Real Answers from Real Pilots

Newbie

Hello,

For just a brief background on myself: I am 23 and currently hold a bachelor’s degree in Biology. I have had a love for planes from a young age (I’m assuming like most people here) and have recently started thinking about making flying a reality…but I have NO clue where to start. I live close to 2 small airports and am about 15 miles from MSP in Minnesota. Since I really have no idea the paths you can take to become an airline pilot, are there any suggestions for where a person like myself could start? Also curious if there are other careers in aviation that I could explore. I would just love to be around planes! I’ll spend some time reading all the other posts as well…

Any advice is appreciated. Thank you!

Jessica,

Welcome to the forums! You are already off to a great start by having a bachelor’s degree as the majors will all require one.

To get started I suggest that you go to your nearest flight school and take an introductory lesson. You might find that you actually dislike flying, or you might find that you really love it. Either way, you need to get behind the controls of an airplane. Just about any local flight school should be able to handle this.

Beyond that, keep doing exactly what you are doing. Take some time to read through the forums and ask us any questions that you can think of. We are here to help :slight_smile:

Chris

If I may add input here, I did my flight training at the lake elmo airport, about 20 miles from MSP. I loved it there. Valters Aviation is a family run FBO and flight school. They have great instructors. I would reccomend looking into them!

That is very close to where I live, thank you for the suggestion. Do you have any idea of what the cost is?
I’m also a little unclear of the typical path, if there is one. Is getting your private license the way to go? Or are there other trainings that are more suited for future airline pilots?

I know there are other topics on this but I will let the pros give you an answer.

Valters is self paced, if you have a free schedual it will end up cheaper. I spent $12,000 over 1.5-2 years but had some extra expenses towards the end due to many cancelled checkrides, (I had THE WORST luck) Most flight schools quote around $10,000.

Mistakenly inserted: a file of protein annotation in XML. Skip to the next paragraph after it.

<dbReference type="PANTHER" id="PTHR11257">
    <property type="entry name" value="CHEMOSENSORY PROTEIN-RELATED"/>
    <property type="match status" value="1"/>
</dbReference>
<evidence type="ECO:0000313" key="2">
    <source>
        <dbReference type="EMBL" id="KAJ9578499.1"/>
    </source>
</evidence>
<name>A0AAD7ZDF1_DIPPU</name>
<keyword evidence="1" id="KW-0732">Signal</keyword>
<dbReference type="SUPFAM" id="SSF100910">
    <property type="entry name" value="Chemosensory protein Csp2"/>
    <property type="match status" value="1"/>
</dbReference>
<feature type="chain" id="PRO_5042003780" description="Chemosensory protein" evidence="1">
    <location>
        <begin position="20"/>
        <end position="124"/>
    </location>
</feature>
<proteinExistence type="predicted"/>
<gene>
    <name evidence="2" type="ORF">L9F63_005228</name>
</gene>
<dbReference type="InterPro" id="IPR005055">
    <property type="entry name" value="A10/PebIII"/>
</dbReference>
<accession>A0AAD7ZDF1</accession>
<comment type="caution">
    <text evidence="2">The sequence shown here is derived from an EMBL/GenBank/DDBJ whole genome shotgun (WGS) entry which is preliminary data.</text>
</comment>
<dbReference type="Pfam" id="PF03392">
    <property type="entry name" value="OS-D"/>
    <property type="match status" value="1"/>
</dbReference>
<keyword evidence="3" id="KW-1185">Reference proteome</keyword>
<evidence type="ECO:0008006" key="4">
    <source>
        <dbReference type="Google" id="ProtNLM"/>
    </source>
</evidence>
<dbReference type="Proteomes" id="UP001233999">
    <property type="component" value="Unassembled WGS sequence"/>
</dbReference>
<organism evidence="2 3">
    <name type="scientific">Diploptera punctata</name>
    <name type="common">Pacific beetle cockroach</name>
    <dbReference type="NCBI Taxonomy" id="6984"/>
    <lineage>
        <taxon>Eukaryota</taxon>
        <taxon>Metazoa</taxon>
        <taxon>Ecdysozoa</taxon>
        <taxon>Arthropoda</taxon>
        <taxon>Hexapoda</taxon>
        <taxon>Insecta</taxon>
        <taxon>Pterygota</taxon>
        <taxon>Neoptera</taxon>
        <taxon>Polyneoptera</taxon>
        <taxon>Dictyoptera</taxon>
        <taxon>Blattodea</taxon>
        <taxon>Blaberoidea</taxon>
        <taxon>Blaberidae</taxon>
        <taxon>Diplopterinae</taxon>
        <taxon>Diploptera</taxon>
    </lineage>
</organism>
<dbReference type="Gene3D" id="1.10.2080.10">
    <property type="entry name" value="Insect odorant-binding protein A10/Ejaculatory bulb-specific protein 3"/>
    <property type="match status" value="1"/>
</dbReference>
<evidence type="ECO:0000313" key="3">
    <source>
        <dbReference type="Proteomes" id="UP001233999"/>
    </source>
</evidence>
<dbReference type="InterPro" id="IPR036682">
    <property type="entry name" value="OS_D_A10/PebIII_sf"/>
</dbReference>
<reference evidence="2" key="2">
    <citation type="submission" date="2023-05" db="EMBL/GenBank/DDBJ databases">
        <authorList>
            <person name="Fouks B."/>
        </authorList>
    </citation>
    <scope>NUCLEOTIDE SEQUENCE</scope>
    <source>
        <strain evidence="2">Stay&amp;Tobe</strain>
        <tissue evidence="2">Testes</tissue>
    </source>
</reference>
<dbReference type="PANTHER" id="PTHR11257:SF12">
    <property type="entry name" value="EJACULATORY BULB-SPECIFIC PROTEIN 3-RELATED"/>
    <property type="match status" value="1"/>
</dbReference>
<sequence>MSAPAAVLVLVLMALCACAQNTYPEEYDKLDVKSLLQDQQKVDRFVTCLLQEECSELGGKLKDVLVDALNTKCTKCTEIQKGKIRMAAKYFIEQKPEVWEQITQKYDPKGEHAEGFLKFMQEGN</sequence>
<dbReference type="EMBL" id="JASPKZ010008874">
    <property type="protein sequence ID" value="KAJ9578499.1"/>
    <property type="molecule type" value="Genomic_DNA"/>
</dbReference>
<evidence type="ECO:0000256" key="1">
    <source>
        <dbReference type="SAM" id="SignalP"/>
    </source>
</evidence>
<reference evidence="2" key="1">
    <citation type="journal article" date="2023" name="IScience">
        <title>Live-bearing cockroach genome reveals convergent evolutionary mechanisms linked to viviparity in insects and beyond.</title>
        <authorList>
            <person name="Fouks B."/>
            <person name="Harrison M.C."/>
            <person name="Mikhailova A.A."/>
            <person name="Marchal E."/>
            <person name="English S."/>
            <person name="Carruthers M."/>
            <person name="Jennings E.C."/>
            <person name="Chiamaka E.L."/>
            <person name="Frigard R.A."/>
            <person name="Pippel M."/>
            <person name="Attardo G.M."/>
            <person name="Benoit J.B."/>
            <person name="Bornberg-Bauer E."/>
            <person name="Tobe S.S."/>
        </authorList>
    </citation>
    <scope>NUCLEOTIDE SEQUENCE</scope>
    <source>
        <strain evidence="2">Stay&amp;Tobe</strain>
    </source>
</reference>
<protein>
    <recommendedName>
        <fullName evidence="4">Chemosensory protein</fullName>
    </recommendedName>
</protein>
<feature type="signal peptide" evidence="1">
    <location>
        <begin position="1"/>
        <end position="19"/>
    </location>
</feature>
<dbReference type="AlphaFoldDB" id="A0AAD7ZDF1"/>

Jessica,

Everybody that goes the civilian (non military) route gets a private license first. From there you will get an instrument license, which essentially is what allows you to fly in clouds. Then you will build time to 250 hours and train for your commercial license. The next step after commercial is your ATP, but you need 1,500 flight hours for that, so most people get their flight instructor certificate so that they can build flight time by teaching others and getting paid to do so.

I realize that this is probably as clear as mud, it can all be very confusing. Basically you will need every certificate that ATP offers in the Airline Career Pilot Program.

Chris

I have to tell you, that is a really long time to get a private license, it just shouldn’t be that long even at self paced. Training at a slow rate is inefficient as you constantly need to relearn what you forgot.

I had a very similar experience when I got my private license at a small school in Virginia, it was beyond frustrating.

I know it was too long. I started lessons in Minnesota in January, and Winter flying in MN is more or less canceling more flights than you get to fly, so real training started in the spring. I had my first checkride schedualed for the begining of febuary the year after but had 3 weather cancellations, followed by the check airman having a heart attack, another check airman having a family emergency, and then being on vacation for a month. I was also in high school/college working full time. So it was a 1.5 years time wise, but I was ready for the checkride in about 9 months. There were many factors working against me and I am happy to be done with it!

I bet you are happy to have that behind you. It was such a relief when I finished mine. Two years at that school was way too long for me.

Jessica,

There are dozens of jobs at the airport and working for an airline if you chose not to fly. There are gate agent and ramp positions, flight attendant positions, dispatcher the list is long. Also keep in mind the airlines are also just another large corporation. There’s everything from HR, marketing, training, regulatory etc. Additionally the govt is actively recruiting Air Traffic Controllers which is a fantastic career. It’s a govt job with great pay, a ton of benefits and THEY train you. Really comes down to what you think you’d enjoy?

Adam

Hey Jessica,
I’m hoping I can start the program soon and am wondering about how’s the schedule like, I’m hoping I’ll still have atleast some time for work. And I’m sorry your having so much trouble, I’m hoping I won’t run into so many issues starting up at the Hartford location.

Roxana,

ATP’s program is highly accelerated. They are able to do this by having the students 100% dedicated and focused on flight training. There is no way possible to work while in the program. If you attempt it, I guarantee you that your performance in the airplane will suffer.

I know that it is a tough financial hill to climb, but you really need to be able to focus solely on the flying.

Chris

1 Like